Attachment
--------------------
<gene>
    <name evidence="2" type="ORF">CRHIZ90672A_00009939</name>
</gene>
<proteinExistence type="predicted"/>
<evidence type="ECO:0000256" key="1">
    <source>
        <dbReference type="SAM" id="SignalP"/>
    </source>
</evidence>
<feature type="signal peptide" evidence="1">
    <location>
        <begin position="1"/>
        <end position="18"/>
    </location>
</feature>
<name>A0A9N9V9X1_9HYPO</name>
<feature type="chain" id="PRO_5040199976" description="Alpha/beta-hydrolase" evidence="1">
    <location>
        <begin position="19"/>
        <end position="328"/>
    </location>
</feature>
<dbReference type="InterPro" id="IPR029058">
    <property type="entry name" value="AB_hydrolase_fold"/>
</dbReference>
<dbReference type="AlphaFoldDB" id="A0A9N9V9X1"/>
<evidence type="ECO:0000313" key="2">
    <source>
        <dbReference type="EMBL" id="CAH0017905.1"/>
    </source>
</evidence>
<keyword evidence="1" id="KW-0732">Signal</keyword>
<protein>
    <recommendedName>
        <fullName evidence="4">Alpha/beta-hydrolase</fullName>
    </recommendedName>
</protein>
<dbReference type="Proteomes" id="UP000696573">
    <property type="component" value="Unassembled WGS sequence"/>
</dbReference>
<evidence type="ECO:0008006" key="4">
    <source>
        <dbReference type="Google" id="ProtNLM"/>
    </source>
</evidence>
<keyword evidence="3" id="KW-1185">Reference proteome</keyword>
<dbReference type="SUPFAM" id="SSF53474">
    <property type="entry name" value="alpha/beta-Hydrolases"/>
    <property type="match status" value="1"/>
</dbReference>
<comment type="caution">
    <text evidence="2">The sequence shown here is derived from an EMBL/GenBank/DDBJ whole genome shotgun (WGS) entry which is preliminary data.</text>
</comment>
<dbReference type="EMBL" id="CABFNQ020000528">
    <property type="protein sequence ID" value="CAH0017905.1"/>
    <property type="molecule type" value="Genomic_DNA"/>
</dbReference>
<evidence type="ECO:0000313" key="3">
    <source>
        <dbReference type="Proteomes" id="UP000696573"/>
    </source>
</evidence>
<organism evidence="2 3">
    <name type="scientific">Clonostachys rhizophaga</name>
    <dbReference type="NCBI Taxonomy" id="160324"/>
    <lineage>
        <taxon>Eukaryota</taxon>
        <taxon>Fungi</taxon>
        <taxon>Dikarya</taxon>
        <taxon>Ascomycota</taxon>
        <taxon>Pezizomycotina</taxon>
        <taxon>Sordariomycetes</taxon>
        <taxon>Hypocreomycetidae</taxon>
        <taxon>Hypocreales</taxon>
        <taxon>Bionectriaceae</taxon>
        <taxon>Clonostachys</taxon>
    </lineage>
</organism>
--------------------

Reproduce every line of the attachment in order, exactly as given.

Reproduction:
<gene>
    <name evidence="2" type="ORF">CRHIZ90672A_00009939</name>
</gene>
<proteinExistence type="predicted"/>
<evidence type="ECO:0000256" key="1">
    <source>
        <dbReference type="SAM" id="SignalP"/>
    </source>
</evidence>
<feature type="signal peptide" evidence="1">
    <location>
        <begin position="1"/>
        <end position="18"/>
    </location>
</feature>
<name>A0A9N9V9X1_9HYPO</name>
<feature type="chain" id="PRO_5040199976" description="Alpha/beta-hydrolase" evidence="1">
    <location>
        <begin position="19"/>
        <end position="328"/>
    </location>
</feature>
<dbReference type="InterPro" id="IPR029058">
    <property type="entry name" value="AB_hydrolase_fold"/>
</dbReference>
<dbReference type="AlphaFoldDB" id="A0A9N9V9X1"/>
<evidence type="ECO:0000313" key="2">
    <source>
        <dbReference type="EMBL" id="CAH0017905.1"/>
    </source>
</evidence>
<keyword evidence="1" id="KW-0732">Signal</keyword>
<protein>
    <recommendedName>
        <fullName evidence="4">Alpha/beta-hydrolase</fullName>
    </recommendedName>
</protein>
<dbReference type="Proteomes" id="UP000696573">
    <property type="component" value="Unassembled WGS sequence"/>
</dbReference>
<evidence type="ECO:0008006" key="4">
    <source>
        <dbReference type="Google" id="ProtNLM"/>
    </source>
</evidence>
<keyword evidence="3" id="KW-1185">Reference proteome</keyword>
<dbReference type="SUPFAM" id="SSF53474">
    <property type="entry name" value="alpha/beta-Hydrolases"/>
    <property type="match status" value="1"/>
</dbReference>
<comment type="caution">
    <text evidence="2">The sequence shown here is derived from an EMBL/GenBank/DDBJ whole genome shotgun (WGS) entry which is preliminary data.</text>
</comment>
<dbReference type="EMBL" id="CABFNQ020000528">
    <property type="protein sequence ID" value="CAH0017905.1"/>
    <property type="molecule type" value="Genomic_DNA"/>
</dbReference>
<evidence type="ECO:0000313" key="3">
    <source>
        <dbReference type="Proteomes" id="UP000696573"/>
    </source>
</evidence>
<organism evidence="2 3">
    <name type="scientific">Clonostachys rhizophaga</name>
    <dbReference type="NCBI Taxonomy" id="160324"/>
    <lineage>
        <taxon>Eukaryota</taxon>
        <taxon>Fungi</taxon>
        <taxon>Dikarya</taxon>
        <taxon>Ascomycota</taxon>
        <taxon>Pezizomycotina</taxon>
        <taxon>Sordariomycetes</taxon>
        <taxon>Hypocreomycetidae</taxon>
        <taxon>Hypocreales</taxon>
        <taxon>Bionectriaceae</taxon>
        <taxon>Clonostachys</taxon>
    </lineage>
</organism>